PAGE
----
Corn Prices Seen Volatile; Expected To Stay That Way

Corn prices have increased since mid-May, and Michael Langemeier, agricultural economist at the University of Illinois, expected them to remain quite volatile for the rest of the year.

In the Illinois Farmdoc, Langemeier examined the effect of higher corn prices on feeding cost of gain for cattle finishing.  As a rule-of-thumb, each $0.10 increase in corn price results in an increase in feeding cost of gain of $0.87 per cwt.

Using that formula, corn prices of $4.50 and $5.00 would result in feeding cost-of-gain increases ranging from $3 to $8 per cwt, depending on how much corn prices increase and whether feed conversions stay above their seasonal averages, he said.




Dec corn futures increased to $4.55 a bushel for the week ending June 28 from $3.79 for the week ending May 10, he said.  Even though corn futures prices weakened after the release of the June crop acreage report, there was still a 13% chance on July 1 that corn futures prices would be above $5.00 a bushel.

Moreover, due to continued questions related to US corn acreage in 2019, there is tremendous uncertainty regarding corn prices for the rest of the year, Langemeier said.  To address this uncertainty, he examined the effect of potentially higher corn prices on feeding cost of gain for finishing cattle.

Feeding cost of gain is sensitive to changes in feed conversions as well as corn and alfalfa prices, he said.  In May, corn and alfalfa inventory prices were $3.91 a bushel and $184 a short ton, respectively, he said.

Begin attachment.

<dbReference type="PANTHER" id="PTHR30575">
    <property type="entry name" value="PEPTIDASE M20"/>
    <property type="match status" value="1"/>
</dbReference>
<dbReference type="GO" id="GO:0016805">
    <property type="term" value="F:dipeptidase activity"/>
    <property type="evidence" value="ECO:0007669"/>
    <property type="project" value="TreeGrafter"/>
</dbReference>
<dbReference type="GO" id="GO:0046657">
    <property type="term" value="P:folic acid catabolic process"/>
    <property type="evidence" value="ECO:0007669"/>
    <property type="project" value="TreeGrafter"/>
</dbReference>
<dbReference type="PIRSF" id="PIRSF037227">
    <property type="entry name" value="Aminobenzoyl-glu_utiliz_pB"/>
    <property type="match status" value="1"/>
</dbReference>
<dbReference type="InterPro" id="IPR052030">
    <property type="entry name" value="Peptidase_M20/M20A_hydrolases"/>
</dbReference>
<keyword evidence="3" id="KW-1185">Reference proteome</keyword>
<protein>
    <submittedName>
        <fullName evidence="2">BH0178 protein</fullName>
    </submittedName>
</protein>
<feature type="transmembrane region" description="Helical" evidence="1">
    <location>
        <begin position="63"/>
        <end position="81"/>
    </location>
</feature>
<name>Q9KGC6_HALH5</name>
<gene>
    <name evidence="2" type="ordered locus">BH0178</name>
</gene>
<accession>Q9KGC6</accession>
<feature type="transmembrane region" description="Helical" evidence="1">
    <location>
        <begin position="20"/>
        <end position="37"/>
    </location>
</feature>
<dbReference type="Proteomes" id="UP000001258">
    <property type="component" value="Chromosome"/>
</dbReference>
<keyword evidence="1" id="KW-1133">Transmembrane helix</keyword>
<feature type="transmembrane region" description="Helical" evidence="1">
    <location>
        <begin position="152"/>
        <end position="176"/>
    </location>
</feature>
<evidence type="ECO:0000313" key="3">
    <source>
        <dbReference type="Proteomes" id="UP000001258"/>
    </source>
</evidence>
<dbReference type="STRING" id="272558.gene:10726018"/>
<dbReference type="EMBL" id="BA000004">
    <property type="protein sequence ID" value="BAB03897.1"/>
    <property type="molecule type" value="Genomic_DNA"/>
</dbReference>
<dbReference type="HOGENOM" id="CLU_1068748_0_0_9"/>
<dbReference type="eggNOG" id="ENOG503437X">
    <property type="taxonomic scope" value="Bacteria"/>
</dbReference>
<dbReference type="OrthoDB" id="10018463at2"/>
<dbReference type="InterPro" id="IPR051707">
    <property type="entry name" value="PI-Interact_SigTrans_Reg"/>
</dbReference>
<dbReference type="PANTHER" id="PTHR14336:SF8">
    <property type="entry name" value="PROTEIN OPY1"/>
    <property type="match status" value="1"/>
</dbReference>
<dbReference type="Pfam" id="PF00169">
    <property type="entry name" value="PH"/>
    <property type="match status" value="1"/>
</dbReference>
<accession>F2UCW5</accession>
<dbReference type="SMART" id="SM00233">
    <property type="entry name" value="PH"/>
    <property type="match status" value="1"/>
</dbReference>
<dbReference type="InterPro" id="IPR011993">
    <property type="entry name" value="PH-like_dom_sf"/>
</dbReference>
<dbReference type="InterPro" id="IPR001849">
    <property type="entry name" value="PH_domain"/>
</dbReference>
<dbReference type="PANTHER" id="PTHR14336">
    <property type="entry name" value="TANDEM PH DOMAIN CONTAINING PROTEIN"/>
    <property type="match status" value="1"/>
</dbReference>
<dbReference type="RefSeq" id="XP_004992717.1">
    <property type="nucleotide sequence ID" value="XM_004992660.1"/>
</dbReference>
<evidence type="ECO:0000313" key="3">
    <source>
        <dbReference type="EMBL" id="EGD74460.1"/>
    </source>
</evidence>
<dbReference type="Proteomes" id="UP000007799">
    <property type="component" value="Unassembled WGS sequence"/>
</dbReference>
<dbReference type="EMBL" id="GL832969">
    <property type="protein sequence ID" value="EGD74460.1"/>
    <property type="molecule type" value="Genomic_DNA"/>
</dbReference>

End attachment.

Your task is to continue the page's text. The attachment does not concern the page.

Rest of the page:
Feeding cost of gain since January ranged from $82.35 in January to $91.67 in March and averaged $86.50 per cwt, Langemeier said.  Feed conversions for the first five months of this year were about 9.0% more than their seasonal averages, resulting in a feeding cost of gain that was about $8.00 per cwt higher than projections.

The estimated feeding cost of gain for placements in May was $87 per cwt, he said.  (It is important to note that this estimate was made before the recent increase in corn prices.)

As of July 1, there was a 14% probability that fall corn futures prices could be below $3.50 a bushel and a 13% probability they could be higher than $5.00, Langemeier said.

If corn prices for the last six months of 2019 are $4.50 a bushel and feed conversions are 5% above their seasonal averages, feeding cost of gain for the third and fourth quarters are expected to range from $84 to $87 and from $87 to $91, respectively, he said.

If corn prices are $5.00 a bushel, feeding cost of gain is expected to range from $89 to $92 in the third quarter and from $92 to $96 in the fourth quarter, Langemeier said.

Plus, the relatively high third quarter feeder-to-fed-price ratio does not bode well for net return prospects, he said.




Cash cattle trading was reported in the Plains last week at $109 to $113.50 per cwt on a live basis, steady to up $2 from the previous week’s action.  On a dressed basis, trading was reported at $180 to $181 per cwt, steady to up $1.

The USDA choice cutout Friday was down $1.58 per cwt at $217.67, while select was off $0.56 at $194.80.  The choice/select spread narrowed to $22.87 from $23.89 with 83 loads of fabricated product sold into the spot market.

The CME Feeder Cattle index for the seven days ended Thursday was $133.21 per cwt, down $1.19 from the previous day.  This compares with Friday’s Aug contract settlement of $138.82, up $2.25.